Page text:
Sunday, September 30, 2012

Slow Cooker Pumpkin Steel Cut Oatmeal

First gingerbread pancakes and now pumpkin oatmeal? I am in full fledged fall mode. The only raw vegetables I have been eating is some winter lettuce. All other vegetables in my diet right now consist of roasted root vegetables, squashes, and sauteed winter greens such as kale. I love this time of year. Now on the squash front, I have officially gotten out of control. Last week I bought 4 squash at the grocery store as they were now only 99 cents a pound. This week at the farmers market, I was overjoyed with the overflow of squash. They are such beautiful vegetables. One farm stand had them 4 for 5 dollars; a complete steal! I of course picked up 4. Now I have a pile of squash in my cupboards and I couldn't be happier.
In the past two weeks I have also purchases 6 pumpkins. I roasted them, and pureed the flesh. I also cleaned and roasted the deliciously plump seeds. In case you are wondering, I have about 16 cups of pumpkin puree in my freezer, all in convenient 1 cup portions. There is going to be a lot of pumpkin recipes on the blog this year; I can feel it. I had a pumpkin loving friend visit this weekend and it seemed only natural to make a breakfast that incorporated some pumpkin, which lead to me creating this recipe, which was based off a stove top version I have made in the past.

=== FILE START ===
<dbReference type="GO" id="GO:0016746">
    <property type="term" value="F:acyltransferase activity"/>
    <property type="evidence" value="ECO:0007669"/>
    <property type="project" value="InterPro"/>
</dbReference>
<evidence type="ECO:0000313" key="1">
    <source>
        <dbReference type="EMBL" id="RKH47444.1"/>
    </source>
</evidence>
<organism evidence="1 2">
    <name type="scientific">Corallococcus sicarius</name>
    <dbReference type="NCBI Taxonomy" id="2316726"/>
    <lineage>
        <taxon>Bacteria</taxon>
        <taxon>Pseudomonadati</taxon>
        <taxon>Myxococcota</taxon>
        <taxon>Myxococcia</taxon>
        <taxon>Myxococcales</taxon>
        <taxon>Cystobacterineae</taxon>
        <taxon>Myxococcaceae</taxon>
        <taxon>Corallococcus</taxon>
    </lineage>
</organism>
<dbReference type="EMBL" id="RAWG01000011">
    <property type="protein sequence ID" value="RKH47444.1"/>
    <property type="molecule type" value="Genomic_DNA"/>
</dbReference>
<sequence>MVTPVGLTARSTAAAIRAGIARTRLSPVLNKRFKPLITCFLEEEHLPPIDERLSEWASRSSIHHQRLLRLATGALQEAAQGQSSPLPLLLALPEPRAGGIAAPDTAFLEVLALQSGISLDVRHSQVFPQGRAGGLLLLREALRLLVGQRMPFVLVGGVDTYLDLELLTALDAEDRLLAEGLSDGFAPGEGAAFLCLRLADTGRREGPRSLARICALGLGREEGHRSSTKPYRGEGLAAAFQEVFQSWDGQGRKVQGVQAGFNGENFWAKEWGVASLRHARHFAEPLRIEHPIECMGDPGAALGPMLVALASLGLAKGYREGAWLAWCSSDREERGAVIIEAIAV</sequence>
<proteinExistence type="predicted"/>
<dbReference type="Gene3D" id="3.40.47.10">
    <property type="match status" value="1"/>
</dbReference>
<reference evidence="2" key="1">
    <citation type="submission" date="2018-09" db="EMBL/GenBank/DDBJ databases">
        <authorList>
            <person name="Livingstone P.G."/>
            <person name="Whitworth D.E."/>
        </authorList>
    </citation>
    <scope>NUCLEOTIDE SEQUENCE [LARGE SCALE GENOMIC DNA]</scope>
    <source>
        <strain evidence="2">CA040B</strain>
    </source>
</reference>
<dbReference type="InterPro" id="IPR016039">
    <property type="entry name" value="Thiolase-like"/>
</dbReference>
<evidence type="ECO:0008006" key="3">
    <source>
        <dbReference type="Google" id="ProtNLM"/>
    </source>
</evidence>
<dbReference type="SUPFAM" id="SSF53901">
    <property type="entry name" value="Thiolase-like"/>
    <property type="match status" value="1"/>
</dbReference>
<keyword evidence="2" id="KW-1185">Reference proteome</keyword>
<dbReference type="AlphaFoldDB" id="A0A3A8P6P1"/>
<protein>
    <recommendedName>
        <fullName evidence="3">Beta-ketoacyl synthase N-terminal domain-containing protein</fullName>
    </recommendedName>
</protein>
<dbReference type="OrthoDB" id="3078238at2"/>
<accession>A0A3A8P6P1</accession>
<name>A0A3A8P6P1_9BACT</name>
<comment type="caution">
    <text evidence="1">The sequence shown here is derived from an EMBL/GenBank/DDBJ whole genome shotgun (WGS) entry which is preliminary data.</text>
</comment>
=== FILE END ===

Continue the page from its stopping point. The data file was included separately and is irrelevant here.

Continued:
Slow Cooker Pumpkin Steel Cut Oatmeal
Serves 4

1 cup steel cut oats
2 tbsp coconut oil
1 tsp ground cinnamon
1/2 tsp dried ginger
1/4 tsp ground nutmeg
1/4 tsp ground allspice
1 tsp vanilla extract
1 cup pumpkin puree
4 cups water

1. Melt coconut oil and add to the steel cut oats in the crock pot. Stir to coat.
2. Add the spices and mix well.
3. Add water, vanilla, and pumpkin and stir to combine.
4. Cook on low for 8 hours.

It is wonderful to wake up to the smell of pumpkin spice in your kitchen. All you have to do is open up the crock pot, give it a stir, and you have a hot breakfast all ready for you. I topped my oatmeal with almond butter but of course maple syrup is also a wise choice. This recipe can easily be adapted to a stove top version if you don't have a slow cooker or just can't wait until tomorrow morning to make this.


  1. I have to admit, I am so intimidated by actual pumpkins. I stick to the stuff in the cans. I guess it would be worthwhile to learn how to preserve and make a huge batch of your own. (Freezing is great too, but ours is always stuffed full!)

    Our slow cooker is huge...if I made a big batch of this, think it would still taste good as leftovers?

    1. It would taste great as leftovers! I often make baked and slow cooker oatmeal for that purpose exactly. You just have to warm it up in the morning and maybe add a little bit of milk.